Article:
Daily Devotional - Friday April 14, 2017

“Abide in me, and I in you. As the branch cannot bear fruit by itself, unless it abides in the vine, neither can you, unless you abide in me.” John 15:4

NASCAR Trinity – Part I

It might be a stretch, but follow with me as we go on a three-day journey. Until I moved to Charlotte, N.C., I was never much of a fan of NASCAR. I didn’t understand it, I didn’t appreciate it, I just didn’t like it. But now having experienced it firsthand by being at a race, I have great appreciation for it and actually enjoy it. As I learned more about it, something really struck me, something I want to share with you. We are going to look at the roles of the crew chief, the pit crew, and the spotter – and I’ll relate it to the Son, the Holy Spirit, and the Father.

The role of the crew chief is to be the overseer of any and all changes made to the driver’s care, before, during and after races. It is essential for the driver and the crew chief to have a great relationship to be successful. They need to be in constant communication. The driver needs to tell the crew chief what he feels about the car and the chief can guide and direct responses to what can and cannot be adjusted. The relationship between Jimmie Johnson, one of the best drivers in NASCAR, and his crew chief, Chad Knaus, has been heralded as one of the best in all of NASCAR. The only evidence needed is the three consecutive Cup Series championships.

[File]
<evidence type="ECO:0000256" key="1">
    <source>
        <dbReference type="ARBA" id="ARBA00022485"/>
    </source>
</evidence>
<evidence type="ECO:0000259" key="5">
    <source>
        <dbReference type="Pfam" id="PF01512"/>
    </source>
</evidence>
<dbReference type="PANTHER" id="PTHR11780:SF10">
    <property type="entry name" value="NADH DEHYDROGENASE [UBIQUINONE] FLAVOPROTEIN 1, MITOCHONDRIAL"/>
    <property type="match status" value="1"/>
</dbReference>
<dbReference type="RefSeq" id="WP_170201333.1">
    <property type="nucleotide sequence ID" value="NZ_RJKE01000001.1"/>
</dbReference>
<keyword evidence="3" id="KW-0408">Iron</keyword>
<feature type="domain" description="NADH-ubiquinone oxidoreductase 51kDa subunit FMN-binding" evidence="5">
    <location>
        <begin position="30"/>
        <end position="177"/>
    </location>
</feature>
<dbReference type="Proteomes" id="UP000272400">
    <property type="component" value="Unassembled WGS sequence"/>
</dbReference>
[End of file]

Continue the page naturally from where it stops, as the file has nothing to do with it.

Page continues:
For us as believers to drive our cars to success, we must also be in close relationship with our crew chief, Jesus Christ. This means we must abide daily in the Word, we must be in daily prayer and supplication, and we must be humble enough to give up control. This does not mean we must spend our whole day reading scripture or praying; Jimmie doesn’t talk to Chad continuously throughout the race, but he does talk throughout the race in short bursts.

As you drive through your day at break-neck speeds, make sure you are talking to your crew chief.

Ryan DiNunzio

(PHOTO CREDIT: Denise Rosser)